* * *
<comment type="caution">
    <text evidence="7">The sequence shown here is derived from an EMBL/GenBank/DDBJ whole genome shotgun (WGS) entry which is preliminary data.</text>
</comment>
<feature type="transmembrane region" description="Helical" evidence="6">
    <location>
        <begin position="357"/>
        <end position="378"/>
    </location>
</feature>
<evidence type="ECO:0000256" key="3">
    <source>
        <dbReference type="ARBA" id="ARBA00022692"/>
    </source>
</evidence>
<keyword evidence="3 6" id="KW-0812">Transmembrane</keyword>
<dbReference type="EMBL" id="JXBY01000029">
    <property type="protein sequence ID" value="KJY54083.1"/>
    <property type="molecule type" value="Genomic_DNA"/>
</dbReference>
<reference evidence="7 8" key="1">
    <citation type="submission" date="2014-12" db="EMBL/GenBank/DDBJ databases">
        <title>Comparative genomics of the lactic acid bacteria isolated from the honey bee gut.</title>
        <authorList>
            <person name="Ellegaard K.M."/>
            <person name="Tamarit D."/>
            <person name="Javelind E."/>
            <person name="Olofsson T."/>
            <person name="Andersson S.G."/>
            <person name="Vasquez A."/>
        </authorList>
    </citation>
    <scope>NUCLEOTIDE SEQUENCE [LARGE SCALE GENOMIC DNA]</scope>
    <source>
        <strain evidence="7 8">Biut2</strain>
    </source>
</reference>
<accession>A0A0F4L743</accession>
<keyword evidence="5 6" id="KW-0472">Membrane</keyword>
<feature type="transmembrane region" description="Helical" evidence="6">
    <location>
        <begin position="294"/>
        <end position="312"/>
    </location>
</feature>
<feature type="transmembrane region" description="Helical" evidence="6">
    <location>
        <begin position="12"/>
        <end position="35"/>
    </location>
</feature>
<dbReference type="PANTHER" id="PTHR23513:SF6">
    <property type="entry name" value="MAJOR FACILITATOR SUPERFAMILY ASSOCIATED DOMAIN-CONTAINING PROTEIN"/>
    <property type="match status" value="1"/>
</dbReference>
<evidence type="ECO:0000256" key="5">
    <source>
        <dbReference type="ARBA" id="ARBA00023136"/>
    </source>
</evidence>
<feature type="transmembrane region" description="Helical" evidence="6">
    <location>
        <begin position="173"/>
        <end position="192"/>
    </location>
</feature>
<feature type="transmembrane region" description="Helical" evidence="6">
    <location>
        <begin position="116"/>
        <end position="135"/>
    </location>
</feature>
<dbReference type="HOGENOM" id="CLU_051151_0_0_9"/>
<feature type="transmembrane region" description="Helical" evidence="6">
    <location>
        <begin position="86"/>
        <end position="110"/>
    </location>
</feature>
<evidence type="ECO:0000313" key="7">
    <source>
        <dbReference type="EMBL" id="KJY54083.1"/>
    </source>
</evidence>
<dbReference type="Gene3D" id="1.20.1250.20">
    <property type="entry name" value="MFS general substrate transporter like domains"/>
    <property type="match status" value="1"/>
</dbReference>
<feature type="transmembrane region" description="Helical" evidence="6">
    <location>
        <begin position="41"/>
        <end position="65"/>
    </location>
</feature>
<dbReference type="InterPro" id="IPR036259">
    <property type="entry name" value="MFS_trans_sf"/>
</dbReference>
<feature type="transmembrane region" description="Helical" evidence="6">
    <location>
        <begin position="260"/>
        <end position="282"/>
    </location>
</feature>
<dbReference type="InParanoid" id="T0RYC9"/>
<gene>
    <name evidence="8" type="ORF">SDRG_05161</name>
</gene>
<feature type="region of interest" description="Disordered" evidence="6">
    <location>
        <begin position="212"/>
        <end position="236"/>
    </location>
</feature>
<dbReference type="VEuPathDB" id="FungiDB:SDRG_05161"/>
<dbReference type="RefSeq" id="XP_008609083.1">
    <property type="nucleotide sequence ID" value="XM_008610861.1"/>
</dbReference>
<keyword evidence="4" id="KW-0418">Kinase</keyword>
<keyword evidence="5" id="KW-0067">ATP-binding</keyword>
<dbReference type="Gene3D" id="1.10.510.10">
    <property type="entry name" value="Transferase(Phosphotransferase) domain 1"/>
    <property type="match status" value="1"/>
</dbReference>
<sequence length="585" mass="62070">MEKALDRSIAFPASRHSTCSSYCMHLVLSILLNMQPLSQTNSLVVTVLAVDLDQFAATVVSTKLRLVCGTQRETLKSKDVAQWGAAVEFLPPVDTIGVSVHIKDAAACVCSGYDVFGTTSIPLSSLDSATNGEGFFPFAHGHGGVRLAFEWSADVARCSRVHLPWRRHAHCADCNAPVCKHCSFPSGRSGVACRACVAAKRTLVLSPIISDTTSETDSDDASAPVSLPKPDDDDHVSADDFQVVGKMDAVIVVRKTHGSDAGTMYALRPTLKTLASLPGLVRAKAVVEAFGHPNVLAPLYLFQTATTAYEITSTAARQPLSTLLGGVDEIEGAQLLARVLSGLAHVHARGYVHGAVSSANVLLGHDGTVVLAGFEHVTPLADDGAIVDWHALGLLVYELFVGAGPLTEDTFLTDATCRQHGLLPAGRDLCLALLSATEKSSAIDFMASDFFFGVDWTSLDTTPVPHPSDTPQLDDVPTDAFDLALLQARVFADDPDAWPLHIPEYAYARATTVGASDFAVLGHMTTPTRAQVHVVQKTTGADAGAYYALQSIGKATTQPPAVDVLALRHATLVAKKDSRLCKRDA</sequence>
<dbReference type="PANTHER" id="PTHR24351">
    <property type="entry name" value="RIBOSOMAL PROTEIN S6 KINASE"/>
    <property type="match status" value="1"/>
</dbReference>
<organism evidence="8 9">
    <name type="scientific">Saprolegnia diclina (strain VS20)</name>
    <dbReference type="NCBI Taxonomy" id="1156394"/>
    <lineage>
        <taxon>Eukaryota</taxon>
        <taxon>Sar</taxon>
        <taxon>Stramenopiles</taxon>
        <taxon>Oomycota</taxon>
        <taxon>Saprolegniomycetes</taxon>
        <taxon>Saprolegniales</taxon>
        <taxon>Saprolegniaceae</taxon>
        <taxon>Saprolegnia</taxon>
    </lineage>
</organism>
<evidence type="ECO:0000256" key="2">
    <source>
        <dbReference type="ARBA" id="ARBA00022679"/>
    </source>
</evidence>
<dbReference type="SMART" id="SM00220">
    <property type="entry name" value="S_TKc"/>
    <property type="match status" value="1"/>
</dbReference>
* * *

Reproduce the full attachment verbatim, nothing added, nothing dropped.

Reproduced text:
<comment type="caution">
    <text evidence="7">The sequence shown here is derived from an EMBL/GenBank/DDBJ whole genome shotgun (WGS) entry which is preliminary data.</text>
</comment>
<feature type="transmembrane region" description="Helical" evidence="6">
    <location>
        <begin position="357"/>
        <end position="378"/>
    </location>
</feature>
<evidence type="ECO:0000256" key="3">
    <source>
        <dbReference type="ARBA" id="ARBA00022692"/>
    </source>
</evidence>
<keyword evidence="3 6" id="KW-0812">Transmembrane</keyword>
<dbReference type="EMBL" id="JXBY01000029">
    <property type="protein sequence ID" value="KJY54083.1"/>
    <property type="molecule type" value="Genomic_DNA"/>
</dbReference>
<reference evidence="7 8" key="1">
    <citation type="submission" date="2014-12" db="EMBL/GenBank/DDBJ databases">
        <title>Comparative genomics of the lactic acid bacteria isolated from the honey bee gut.</title>
        <authorList>
            <person name="Ellegaard K.M."/>
            <person name="Tamarit D."/>
            <person name="Javelind E."/>
            <person name="Olofsson T."/>
            <person name="Andersson S.G."/>
            <person name="Vasquez A."/>
        </authorList>
    </citation>
    <scope>NUCLEOTIDE SEQUENCE [LARGE SCALE GENOMIC DNA]</scope>
    <source>
        <strain evidence="7 8">Biut2</strain>
    </source>
</reference>
<accession>A0A0F4L743</accession>
<keyword evidence="5 6" id="KW-0472">Membrane</keyword>
<feature type="transmembrane region" description="Helical" evidence="6">
    <location>
        <begin position="294"/>
        <end position="312"/>
    </location>
</feature>
<feature type="transmembrane region" description="Helical" evidence="6">
    <location>
        <begin position="12"/>
        <end position="35"/>
    </location>
</feature>
<dbReference type="PANTHER" id="PTHR23513:SF6">
    <property type="entry name" value="MAJOR FACILITATOR SUPERFAMILY ASSOCIATED DOMAIN-CONTAINING PROTEIN"/>
    <property type="match status" value="1"/>
</dbReference>
<evidence type="ECO:0000256" key="5">
    <source>
        <dbReference type="ARBA" id="ARBA00023136"/>
    </source>
</evidence>
<feature type="transmembrane region" description="Helical" evidence="6">
    <location>
        <begin position="173"/>
        <end position="192"/>
    </location>
</feature>
<feature type="transmembrane region" description="Helical" evidence="6">
    <location>
        <begin position="116"/>
        <end position="135"/>
    </location>
</feature>
<dbReference type="HOGENOM" id="CLU_051151_0_0_9"/>
<feature type="transmembrane region" description="Helical" evidence="6">
    <location>
        <begin position="86"/>
        <end position="110"/>
    </location>
</feature>
<evidence type="ECO:0000313" key="7">
    <source>
        <dbReference type="EMBL" id="KJY54083.1"/>
    </source>
</evidence>
<dbReference type="Gene3D" id="1.20.1250.20">
    <property type="entry name" value="MFS general substrate transporter like domains"/>
    <property type="match status" value="1"/>
</dbReference>
<feature type="transmembrane region" description="Helical" evidence="6">
    <location>
        <begin position="41"/>
        <end position="65"/>
    </location>
</feature>
<dbReference type="InterPro" id="IPR036259">
    <property type="entry name" value="MFS_trans_sf"/>
</dbReference>
<feature type="transmembrane region" description="Helical" evidence="6">
    <location>
        <begin position="260"/>
        <end position="282"/>
    </location>
</feature>
<dbReference type="InParanoid" id="T0RYC9"/>
<gene>
    <name evidence="8" type="ORF">SDRG_05161</name>
</gene>
<feature type="region of interest" description="Disordered" evidence="6">
    <location>
        <begin position="212"/>
        <end position="236"/>
    </location>
</feature>
<dbReference type="VEuPathDB" id="FungiDB:SDRG_05161"/>
<dbReference type="RefSeq" id="XP_008609083.1">
    <property type="nucleotide sequence ID" value="XM_008610861.1"/>
</dbReference>
<keyword evidence="4" id="KW-0418">Kinase</keyword>
<keyword evidence="5" id="KW-0067">ATP-binding</keyword>
<dbReference type="Gene3D" id="1.10.510.10">
    <property type="entry name" value="Transferase(Phosphotransferase) domain 1"/>
    <property type="match status" value="1"/>
</dbReference>
<sequence length="585" mass="62070">MEKALDRSIAFPASRHSTCSSYCMHLVLSILLNMQPLSQTNSLVVTVLAVDLDQFAATVVSTKLRLVCGTQRETLKSKDVAQWGAAVEFLPPVDTIGVSVHIKDAAACVCSGYDVFGTTSIPLSSLDSATNGEGFFPFAHGHGGVRLAFEWSADVARCSRVHLPWRRHAHCADCNAPVCKHCSFPSGRSGVACRACVAAKRTLVLSPIISDTTSETDSDDASAPVSLPKPDDDDHVSADDFQVVGKMDAVIVVRKTHGSDAGTMYALRPTLKTLASLPGLVRAKAVVEAFGHPNVLAPLYLFQTATTAYEITSTAARQPLSTLLGGVDEIEGAQLLARVLSGLAHVHARGYVHGAVSSANVLLGHDGTVVLAGFEHVTPLADDGAIVDWHALGLLVYELFVGAGPLTEDTFLTDATCRQHGLLPAGRDLCLALLSATEKSSAIDFMASDFFFGVDWTSLDTTPVPHPSDTPQLDDVPTDAFDLALLQARVFADDPDAWPLHIPEYAYARATTVGASDFAVLGHMTTPTRAQVHVVQKTTGADAGAYYALQSIGKATTQPPAVDVLALRHATLVAKKDSRLCKRDA</sequence>
<dbReference type="PANTHER" id="PTHR24351">
    <property type="entry name" value="RIBOSOMAL PROTEIN S6 KINASE"/>
    <property type="match status" value="1"/>
</dbReference>
<organism evidence="8 9">
    <name type="scientific">Saprolegnia diclina (strain VS20)</name>
    <dbReference type="NCBI Taxonomy" id="1156394"/>
    <lineage>
        <taxon>Eukaryota</taxon>
        <taxon>Sar</taxon>
        <taxon>Stramenopiles</taxon>
        <taxon>Oomycota</taxon>
        <taxon>Saprolegniomycetes</taxon>
        <taxon>Saprolegniales</taxon>
        <taxon>Saprolegniaceae</taxon>
        <taxon>Saprolegnia</taxon>
    </lineage>
</organism>
<evidence type="ECO:0000256" key="2">
    <source>
        <dbReference type="ARBA" id="ARBA00022679"/>
    </source>
</evidence>
<dbReference type="SMART" id="SM00220">
    <property type="entry name" value="S_TKc"/>
    <property type="match status" value="1"/>
</dbReference>